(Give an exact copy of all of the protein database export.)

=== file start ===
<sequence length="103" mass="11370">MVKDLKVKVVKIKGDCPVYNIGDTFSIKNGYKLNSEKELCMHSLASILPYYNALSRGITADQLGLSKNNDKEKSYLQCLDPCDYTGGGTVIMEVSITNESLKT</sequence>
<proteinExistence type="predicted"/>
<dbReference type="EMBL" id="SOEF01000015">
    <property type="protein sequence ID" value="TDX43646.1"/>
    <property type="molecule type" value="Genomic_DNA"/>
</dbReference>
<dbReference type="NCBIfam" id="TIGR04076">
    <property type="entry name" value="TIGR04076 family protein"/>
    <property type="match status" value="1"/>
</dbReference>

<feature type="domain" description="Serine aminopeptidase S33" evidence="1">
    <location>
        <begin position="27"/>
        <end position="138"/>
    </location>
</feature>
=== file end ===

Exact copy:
<sequence length="103" mass="11370">MVKDLKVKVVKIKGDCPVYNIGDTFSIKNGYKLNSEKELCMHSLASILPYYNALSRGITADQLGLSKNNDKEKSYLQCLDPCDYTGGGTVIMEVSITNESLKT</sequence>
<proteinExistence type="predicted"/>
<dbReference type="EMBL" id="SOEF01000015">
    <property type="protein sequence ID" value="TDX43646.1"/>
    <property type="molecule type" value="Genomic_DNA"/>
</dbReference>
<dbReference type="NCBIfam" id="TIGR04076">
    <property type="entry name" value="TIGR04076 family protein"/>
    <property type="match status" value="1"/>
</dbReference>

<feature type="domain" description="Serine aminopeptidase S33" evidence="1">
    <location>
        <begin position="27"/>
        <end position="138"/>
    </location>
</feature>